August 30, 2013
State Reports Positive Mosquitoes for Eastern Equine Encephalitis Virus in Hampton
The State Mosquito Management Program today announced that mosquitoes trapped in Hampton on August 26, 2013 have tested positive for eastern equine encephalitis virus (EEE). These results represent the first EEE-positive mosquitoes identified in Hampton by the Connecticut Agricultural Experiment Station (CAES) this year.
The EEE-infected mosquitoes from the Hampton Reservoir trapping site were Culiseta melanura, a bird-feeding species. While these mosquitoes don’t typically feed on humans, the finding indicate that EEE is present in the area and people should protect themselves from mosquito bites.
“The identification of a pool of EEE-positive mosquitoes in Hampton and yesterday’s announcement of the first human case of West Nile virus underscore how important it is for people take steps to protect themselves from mosquito bites,” said Department of Public Health (DPH) Commissioner Dr. Jewel Mullen. “This Labor Day weekend, I urge everybody who will be spending time outdoors to use insect repellent, cover their bare skin, and avoid being outdoors during dusk and dawn”
Mosquitoes with EEE virus have also been identified in the Pachaug State Forest in Voluntown prompting the Department of Energy and Environmental Protection to close part of the forest to recreational activities and two camp grounds there. In addition, ultra-low volume ground spraying was conducted in the area on August 27th to reduce the number of mosquitoes. Mosquitoes collected at trap sites to the south in North Stonington and to the north in Plainfield have tested negative. People in the immediate area surrounding the forest should take precautions to avoid mosquito bites when outdoors.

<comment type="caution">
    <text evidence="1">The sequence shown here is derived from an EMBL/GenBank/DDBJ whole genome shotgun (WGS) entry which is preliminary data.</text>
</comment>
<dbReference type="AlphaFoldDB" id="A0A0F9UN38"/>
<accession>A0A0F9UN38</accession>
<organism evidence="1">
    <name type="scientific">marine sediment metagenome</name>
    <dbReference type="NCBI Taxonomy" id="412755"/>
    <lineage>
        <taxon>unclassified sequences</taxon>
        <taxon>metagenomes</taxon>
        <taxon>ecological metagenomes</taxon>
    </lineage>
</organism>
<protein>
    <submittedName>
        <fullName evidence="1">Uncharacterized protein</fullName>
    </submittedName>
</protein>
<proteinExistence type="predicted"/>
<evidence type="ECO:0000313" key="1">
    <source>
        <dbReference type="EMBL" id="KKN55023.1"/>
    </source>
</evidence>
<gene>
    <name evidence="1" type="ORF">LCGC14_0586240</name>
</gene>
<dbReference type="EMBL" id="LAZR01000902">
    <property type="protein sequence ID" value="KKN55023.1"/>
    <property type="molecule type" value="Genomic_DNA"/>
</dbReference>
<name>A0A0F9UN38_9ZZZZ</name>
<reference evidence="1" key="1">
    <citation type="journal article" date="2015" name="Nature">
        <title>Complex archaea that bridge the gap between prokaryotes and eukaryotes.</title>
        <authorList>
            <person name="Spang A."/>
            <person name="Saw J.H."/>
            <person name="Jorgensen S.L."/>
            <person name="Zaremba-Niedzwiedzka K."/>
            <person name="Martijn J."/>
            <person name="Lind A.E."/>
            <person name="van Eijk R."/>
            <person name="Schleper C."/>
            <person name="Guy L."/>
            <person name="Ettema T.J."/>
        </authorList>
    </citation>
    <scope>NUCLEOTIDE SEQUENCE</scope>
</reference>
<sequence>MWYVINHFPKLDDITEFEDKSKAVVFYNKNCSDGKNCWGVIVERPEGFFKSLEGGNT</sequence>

Monitoring and risk assessment for EEE emphasizes mosquito trapping and testing results. The CAES maintains a network of 91 mosquito-trapping stations in 72 municipalities throughout the state. Mosquito traps are set Monday – Thursday nights at each site every ten days on a rotating basis. Mosquitoes are grouped (pooled) for testing according to species, collection site, and date. Each pool is tested for the presence of viruses of public health importance. Positive findings are reported to local health departments and on the CAES website at www.ct.gov/caes
For information on EEE and what you can do to prevent getting bitten by mosquitoes, visit the Connecticut Mosquito Management Program website at www.ct.gov/mosquito
. Mosquito pools that test positive for EEE and WNV, as well as human cases of these illnesses, will also be posted on the Connecticut Mosquito Management Program website.